And believe you me, all of us can bet our last dollar that it will go down the wire. Someone will pull something completely unexpected out of their ass that will blow our collective minds away.

So, imagine: What three finale moments will make this case truly, royally unforgettable?

Before that happens, we look forward in time and plucked out the Top 3 Greatest Awww Shucks Moments — if they do come to pass — that will rattle you to your core.

*Drum roll please…*


1. Somewhere down the line during one of the court hearings, it is revealed that Cecilia Sue’s two-year-old daughter is in fact Ng Boon Gay’s.

How people too dull to even see this coming feel:

Aww Shucks level: Ooooooooh…

2. Nearing the end of the trial, the prosecutor does an about turn. He decides to drop all charges against Ng Boon Gay.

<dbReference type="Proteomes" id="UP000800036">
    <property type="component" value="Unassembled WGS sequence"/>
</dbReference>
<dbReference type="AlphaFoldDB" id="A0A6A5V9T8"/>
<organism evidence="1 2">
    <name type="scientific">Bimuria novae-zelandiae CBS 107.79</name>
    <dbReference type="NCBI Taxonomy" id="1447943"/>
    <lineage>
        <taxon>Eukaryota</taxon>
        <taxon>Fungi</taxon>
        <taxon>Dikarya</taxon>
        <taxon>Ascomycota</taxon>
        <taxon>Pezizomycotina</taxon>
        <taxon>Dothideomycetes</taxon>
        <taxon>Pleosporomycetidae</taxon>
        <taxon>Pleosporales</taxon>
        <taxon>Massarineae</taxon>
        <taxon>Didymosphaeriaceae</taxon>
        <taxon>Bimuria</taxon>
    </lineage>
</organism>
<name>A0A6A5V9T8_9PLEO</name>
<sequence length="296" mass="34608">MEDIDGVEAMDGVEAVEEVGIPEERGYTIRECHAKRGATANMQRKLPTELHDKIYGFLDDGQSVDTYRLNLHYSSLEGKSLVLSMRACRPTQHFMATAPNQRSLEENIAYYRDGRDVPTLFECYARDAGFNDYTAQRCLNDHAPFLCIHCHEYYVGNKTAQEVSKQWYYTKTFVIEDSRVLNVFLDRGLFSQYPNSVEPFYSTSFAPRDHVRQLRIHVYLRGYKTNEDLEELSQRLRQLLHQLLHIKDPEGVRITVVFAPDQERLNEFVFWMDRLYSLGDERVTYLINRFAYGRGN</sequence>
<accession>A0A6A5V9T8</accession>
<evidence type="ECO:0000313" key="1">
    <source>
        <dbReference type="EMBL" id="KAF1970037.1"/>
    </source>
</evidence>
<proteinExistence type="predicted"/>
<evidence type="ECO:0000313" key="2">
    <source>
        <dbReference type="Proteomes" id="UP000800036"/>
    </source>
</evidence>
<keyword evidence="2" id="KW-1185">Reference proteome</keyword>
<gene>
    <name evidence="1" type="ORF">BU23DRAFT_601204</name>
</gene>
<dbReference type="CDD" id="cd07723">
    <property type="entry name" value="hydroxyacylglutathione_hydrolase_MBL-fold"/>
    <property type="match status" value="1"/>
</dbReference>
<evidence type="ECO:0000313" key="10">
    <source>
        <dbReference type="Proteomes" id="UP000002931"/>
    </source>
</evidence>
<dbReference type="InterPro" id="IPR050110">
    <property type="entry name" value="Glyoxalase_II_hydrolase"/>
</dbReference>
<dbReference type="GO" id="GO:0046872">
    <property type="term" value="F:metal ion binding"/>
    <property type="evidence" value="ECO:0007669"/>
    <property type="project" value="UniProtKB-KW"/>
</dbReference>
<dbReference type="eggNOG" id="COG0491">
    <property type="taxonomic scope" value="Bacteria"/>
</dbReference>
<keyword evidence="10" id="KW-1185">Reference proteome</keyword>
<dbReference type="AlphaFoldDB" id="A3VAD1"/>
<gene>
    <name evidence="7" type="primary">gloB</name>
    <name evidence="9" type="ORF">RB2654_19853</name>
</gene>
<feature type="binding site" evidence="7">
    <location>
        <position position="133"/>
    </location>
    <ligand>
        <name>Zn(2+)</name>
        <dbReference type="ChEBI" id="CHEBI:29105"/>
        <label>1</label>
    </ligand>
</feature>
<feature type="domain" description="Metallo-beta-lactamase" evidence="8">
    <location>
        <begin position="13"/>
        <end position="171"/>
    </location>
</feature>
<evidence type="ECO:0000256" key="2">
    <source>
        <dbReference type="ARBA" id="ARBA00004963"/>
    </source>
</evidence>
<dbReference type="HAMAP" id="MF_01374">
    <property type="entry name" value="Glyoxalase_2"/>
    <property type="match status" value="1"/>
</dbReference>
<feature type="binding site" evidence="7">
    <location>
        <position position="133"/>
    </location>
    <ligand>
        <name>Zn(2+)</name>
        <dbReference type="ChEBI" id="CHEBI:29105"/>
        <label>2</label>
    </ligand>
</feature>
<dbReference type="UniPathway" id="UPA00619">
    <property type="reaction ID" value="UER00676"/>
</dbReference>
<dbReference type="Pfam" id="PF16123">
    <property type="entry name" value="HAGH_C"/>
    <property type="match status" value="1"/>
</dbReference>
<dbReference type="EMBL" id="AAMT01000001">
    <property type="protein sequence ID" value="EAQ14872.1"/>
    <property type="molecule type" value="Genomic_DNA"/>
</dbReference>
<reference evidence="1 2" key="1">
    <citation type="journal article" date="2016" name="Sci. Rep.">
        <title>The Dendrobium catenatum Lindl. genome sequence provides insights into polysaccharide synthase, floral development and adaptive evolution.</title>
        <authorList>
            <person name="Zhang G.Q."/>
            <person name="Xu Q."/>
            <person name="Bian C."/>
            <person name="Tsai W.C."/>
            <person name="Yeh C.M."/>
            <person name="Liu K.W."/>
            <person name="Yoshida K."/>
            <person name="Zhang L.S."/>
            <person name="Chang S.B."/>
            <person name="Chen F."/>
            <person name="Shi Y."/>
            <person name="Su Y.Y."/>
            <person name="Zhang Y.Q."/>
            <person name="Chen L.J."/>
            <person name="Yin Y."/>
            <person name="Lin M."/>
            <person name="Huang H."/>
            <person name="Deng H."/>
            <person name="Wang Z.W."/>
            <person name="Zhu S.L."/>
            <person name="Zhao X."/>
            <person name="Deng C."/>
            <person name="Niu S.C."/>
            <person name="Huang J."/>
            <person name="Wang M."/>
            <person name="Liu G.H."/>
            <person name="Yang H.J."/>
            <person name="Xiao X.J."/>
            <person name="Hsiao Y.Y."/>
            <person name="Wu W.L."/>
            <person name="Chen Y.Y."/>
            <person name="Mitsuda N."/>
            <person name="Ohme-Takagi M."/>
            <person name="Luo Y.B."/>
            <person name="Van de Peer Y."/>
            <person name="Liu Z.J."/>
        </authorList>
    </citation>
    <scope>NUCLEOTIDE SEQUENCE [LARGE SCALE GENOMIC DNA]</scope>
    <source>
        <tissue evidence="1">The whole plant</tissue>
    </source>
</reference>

How Ng Boon Gay feels:

Awww Shucks level: Too freaking high… after all that shit.

3. When the case comes to a close, Channel 5 runs a 15-second spot on all free-to-air TV channels announcing that this whole case was actually a fictional promotional trailer for their new season of the law-drama-comedy, The Pupil. Ng Boon Gay and Cecilia Sue are crossover stars.

How everyone feels:

Awww Shucks level: I don’t even… *Vomit milk*

*If any of these GIFs don’t load properly, it’s because you didn’t DIY enough.

Couples flock to four car parks to role-play

Couples flock to four car parks to role-play

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Lack of privacy did not deter them from exhibitionism.

The car park at Singapore General Hospital saw some action after court testimony inspired couples to savour the great outdoors.

More than 50 couples were spotted at four different car parks in the evening around Singapore yesterday.